Teams are not committed yet as no new Concorde Agreement has been signed, and F1’s new management has made it clear that those who had preferential deals under Bernie Ecclestone – including Red Bull – will have to accept a level playing field, with payments based on performance.

Red Bull is also concerned about budget caps, as it is the only one of the top three teams not linked to a car manufacturer and engine supply, and it has doubts about how equitable any restrictions could be.

Horner acknowledged that Red Bull boss Dietrich Mateschitz could pull the plug if he’s not happy with the shape of F1 in 2021.

“Absolutely,” Horner told Motorsport.com. “And that’s his right.

“He’s passionate about motorsport, he’s passionate about F1, he’s enthusiastic about the new engine partnership with Honda and the potential that brings, but of course F1 has to deliver for the Red Bull brand as well.

“It needs to be exciting, it needs to be cost effective, the racing’s got to be great, and we need to be able to play on an equal and level playing field with OEM and manufacturer teams.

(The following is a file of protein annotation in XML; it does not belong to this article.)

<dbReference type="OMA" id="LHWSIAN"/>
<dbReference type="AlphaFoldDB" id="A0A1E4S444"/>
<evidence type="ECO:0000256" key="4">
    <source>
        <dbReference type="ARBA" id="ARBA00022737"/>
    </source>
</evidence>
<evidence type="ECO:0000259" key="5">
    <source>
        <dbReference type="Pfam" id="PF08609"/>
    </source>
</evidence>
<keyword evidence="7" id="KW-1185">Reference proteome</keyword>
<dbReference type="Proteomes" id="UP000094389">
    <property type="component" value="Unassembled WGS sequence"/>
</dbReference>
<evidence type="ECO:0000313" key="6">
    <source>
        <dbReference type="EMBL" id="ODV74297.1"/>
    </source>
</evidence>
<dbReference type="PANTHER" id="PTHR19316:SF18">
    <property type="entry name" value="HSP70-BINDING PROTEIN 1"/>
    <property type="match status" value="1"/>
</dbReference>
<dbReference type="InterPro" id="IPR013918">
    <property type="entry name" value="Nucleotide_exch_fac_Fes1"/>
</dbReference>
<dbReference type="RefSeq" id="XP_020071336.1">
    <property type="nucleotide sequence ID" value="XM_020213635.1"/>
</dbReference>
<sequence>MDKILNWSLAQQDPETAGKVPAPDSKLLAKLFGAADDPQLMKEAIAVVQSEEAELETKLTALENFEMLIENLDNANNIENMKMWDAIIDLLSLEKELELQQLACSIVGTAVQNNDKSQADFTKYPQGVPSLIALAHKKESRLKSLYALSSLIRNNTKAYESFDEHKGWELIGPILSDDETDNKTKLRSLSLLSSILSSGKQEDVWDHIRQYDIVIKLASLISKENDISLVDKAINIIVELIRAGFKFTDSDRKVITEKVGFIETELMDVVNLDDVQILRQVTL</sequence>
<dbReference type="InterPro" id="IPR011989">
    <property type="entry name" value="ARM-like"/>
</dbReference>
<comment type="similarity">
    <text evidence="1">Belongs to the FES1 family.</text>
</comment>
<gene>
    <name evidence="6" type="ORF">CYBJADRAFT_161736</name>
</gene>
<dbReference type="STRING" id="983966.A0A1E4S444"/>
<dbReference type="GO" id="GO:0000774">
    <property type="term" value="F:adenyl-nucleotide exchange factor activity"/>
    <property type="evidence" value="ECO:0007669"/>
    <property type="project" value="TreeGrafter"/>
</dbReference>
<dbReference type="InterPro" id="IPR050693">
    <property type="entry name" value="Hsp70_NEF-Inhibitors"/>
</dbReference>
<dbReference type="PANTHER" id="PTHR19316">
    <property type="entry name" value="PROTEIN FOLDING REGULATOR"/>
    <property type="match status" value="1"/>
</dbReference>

“I think like all of us he’s waiting to see what is F1 post-2020.”

Horner said a flying start to the Honda partnership would not be essential to maintaining Mateschitz’s motivation.

“He’s never lacked motivation. Through good days and bad days he’s always been tremendously supportive, and invested probably more into F1 than any other entity.

“Two F1 teams, a grand prix, plus all the promotion that Red Bull does around the world supporting F1, it’s enormous. He wouldn’t do that if he didn’t believe in the sport.”

Ecclestone believes that while there is no Concorde, there remains a risk that teams or manufacturers could pull out of the sport.

“The longer they leave it, the more chance there is of some of the teams stopping,” the former F1 boss told Motorsport.com.

“Maybe Mercedes will be stuck into Formula E, because they think Formula E is more in line with the way the car industry is going to go.

“Red Bull don’t need to be in it. They get so much publicity from all the other things they do. For them if they stopped it’s not going to damage them at all.

“People think Ferrari would never stop, but the Ferrari brand is so, so strong it would be difficult to damage Ferrari. They could easily do something else in motorsport.

“The longer they leave it, the worse it is for everyone – it’s worse for the teams, worse for Liberty.

“From what I understand, nobody has said the most important thing, which is this is what we want to pay you guys. We’d like a much better show, and we’re prepare to pay you this.

“I think if I was a shareholder I’d be happier once all that got put to bed. Five years, everyone’s happy, the teams are happy, the promoters are happy, and get on with it.”